- Charles Sturt hosts ‘Exploration Series – Living with the Hume Dam, 1919-2019’ to mark the dam’s 100-year milestone
- Series will provoke conversations about the dam and its environmental, social and economic impact
- University has invited 10 speakers to explain the history and legacy of the dam
It has been 100 years since work began on the Hume Dam and to mark the milestone, Charles Sturt University (Charles Sturt) is co-hosting an event that delves into the history, impact and legacy of the iconic landmark.
Charles Sturt in Albury-Wodonga has partnered with the Murray-Darling Basin Authority, La Trobe University and the Albury and District Historical Society to create the public lecture event: Exploration Series – Living with the Hume Dam, 1919-2019.
Director of External Engagement in Wagga Wagga and Albury-Wodonga Ms Samantha Beresford said the collaboration had cultural and historical significance to the region.
“This event will engage the rural and regional communities served by the University in discussion and debate about major issues facing our regions, including water and land use,” she said.
“The Hume Dam is an important contributor to this region and it is exciting Charles Sturt University can partner with La Trobe University and the Albury and District Historical Society to make this story accessible and bring the dam’s history to life.”
The event will feature 10 speakers, including the president of the Albury and District Historical Society Mr Greg Ryan, representatives from the Murray-Darling Basin Authority and Water NSW, ecologists and university professors.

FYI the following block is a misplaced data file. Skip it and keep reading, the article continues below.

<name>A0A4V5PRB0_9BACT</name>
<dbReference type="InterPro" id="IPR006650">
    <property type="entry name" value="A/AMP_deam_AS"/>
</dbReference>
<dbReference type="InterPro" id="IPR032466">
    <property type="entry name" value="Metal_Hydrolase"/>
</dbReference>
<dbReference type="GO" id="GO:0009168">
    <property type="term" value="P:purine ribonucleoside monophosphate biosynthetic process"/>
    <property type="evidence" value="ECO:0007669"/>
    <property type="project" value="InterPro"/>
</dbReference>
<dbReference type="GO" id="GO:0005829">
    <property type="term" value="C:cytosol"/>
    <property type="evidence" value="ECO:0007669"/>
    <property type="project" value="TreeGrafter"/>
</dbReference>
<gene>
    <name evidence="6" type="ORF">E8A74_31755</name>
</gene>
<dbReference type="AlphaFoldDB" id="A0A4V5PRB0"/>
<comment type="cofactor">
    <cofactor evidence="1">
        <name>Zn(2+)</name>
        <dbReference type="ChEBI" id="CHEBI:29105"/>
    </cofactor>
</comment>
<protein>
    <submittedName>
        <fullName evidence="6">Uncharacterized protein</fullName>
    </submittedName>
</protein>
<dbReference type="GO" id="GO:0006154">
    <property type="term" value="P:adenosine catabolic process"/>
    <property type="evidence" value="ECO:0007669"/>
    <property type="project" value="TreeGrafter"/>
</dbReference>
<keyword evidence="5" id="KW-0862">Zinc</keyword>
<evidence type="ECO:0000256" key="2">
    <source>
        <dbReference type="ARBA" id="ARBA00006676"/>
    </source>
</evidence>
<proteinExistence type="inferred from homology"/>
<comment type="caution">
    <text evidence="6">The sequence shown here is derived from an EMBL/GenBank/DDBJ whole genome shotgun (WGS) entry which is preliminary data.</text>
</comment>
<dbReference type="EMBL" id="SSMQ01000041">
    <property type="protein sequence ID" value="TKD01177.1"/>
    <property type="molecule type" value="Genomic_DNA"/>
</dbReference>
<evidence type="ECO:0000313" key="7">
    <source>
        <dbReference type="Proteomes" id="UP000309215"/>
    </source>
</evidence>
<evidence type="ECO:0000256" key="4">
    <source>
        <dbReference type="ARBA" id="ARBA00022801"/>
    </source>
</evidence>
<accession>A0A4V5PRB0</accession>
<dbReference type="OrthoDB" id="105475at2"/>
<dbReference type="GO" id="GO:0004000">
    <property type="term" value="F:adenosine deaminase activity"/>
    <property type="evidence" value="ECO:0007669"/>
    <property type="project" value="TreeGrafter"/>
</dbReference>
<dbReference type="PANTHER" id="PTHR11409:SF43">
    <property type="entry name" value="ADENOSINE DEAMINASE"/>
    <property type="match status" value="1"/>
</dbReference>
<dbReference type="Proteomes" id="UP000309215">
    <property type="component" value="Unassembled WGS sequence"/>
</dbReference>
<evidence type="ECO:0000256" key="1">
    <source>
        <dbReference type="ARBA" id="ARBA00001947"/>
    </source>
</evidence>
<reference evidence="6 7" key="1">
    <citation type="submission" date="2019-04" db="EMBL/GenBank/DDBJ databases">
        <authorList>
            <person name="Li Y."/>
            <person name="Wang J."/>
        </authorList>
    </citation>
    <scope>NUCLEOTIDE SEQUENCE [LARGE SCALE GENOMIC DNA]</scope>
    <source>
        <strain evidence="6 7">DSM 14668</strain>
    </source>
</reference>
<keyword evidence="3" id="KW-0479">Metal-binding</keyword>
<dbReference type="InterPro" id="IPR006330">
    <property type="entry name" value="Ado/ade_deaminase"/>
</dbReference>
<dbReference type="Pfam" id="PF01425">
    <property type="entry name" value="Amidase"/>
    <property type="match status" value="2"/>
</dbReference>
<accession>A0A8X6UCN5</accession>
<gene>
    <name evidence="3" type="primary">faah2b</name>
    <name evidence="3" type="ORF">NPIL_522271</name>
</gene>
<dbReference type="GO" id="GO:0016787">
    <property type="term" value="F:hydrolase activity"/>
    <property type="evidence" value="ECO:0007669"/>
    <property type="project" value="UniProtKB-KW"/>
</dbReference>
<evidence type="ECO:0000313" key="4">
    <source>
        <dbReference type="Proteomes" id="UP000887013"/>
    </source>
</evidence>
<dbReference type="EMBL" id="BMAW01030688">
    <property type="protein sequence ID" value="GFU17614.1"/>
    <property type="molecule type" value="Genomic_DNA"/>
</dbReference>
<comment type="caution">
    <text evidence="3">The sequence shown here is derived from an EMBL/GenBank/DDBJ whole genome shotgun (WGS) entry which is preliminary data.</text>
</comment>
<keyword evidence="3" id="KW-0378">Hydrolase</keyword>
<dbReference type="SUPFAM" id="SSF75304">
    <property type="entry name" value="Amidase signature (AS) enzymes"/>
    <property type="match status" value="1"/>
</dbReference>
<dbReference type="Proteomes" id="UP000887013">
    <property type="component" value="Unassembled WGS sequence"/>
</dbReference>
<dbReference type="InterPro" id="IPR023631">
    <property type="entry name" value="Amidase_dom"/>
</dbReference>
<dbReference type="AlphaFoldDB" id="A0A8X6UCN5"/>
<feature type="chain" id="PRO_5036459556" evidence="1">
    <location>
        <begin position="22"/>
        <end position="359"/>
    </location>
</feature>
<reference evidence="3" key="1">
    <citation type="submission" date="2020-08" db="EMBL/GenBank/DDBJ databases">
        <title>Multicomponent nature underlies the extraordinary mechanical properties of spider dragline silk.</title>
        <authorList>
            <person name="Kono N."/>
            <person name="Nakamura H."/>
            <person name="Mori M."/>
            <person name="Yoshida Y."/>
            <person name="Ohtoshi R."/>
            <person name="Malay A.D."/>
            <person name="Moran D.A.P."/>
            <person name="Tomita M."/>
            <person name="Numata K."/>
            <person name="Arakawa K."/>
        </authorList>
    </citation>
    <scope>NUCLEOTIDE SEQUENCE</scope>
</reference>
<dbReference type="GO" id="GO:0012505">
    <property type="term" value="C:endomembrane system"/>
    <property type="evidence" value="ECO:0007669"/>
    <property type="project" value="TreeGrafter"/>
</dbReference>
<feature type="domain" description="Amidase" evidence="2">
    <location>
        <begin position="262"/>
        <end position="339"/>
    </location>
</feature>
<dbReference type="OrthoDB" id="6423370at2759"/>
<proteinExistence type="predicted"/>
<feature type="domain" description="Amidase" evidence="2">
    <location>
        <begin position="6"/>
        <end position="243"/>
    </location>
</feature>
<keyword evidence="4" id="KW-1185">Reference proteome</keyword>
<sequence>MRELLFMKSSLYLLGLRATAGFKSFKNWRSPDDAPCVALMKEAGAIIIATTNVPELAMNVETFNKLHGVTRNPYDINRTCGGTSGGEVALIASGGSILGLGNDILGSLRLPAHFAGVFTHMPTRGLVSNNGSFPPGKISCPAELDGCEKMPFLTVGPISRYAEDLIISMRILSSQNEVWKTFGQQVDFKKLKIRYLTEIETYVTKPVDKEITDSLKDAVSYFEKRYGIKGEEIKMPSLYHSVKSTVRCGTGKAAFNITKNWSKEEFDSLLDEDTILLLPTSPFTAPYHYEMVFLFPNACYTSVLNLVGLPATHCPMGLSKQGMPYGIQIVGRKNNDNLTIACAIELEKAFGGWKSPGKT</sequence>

Discussions will be held about the dam’s impact on the surrounding region as well as how this landscape can increase the understanding of past and present Indigenous culture.
Associate Professor Bruce Pennay in the University’s Institute for Land, Water and Society research centre organised the event and said this Exploration Series is a look into a milestone that joins the ranks of the centenary of the Great Ocean Road and the 70th anniversary of the Snowy Hydroelectric Scheme.
“We hope that this mini-conference and the other events organised to make the centenary show that the University and the Albury-Wodonga community values the Hume Dam and its environs,” he said.
The Wodonga Albury Camera Club will showcase 70 images its members have taken of the dam and surrounding areas before father-and-son musicians John and James Ross perform a piece they comprised for the occasion titled Water Music.
The Exploration Series is a Two Cities One Community initiative and is held with the support of the Murray-Darling Basin Authority.
It is a free event, to be held on Thursday 28 November from 4.30pm at the Commercial Club in Dean Street, Albury, and registrations must be made via the University’s website.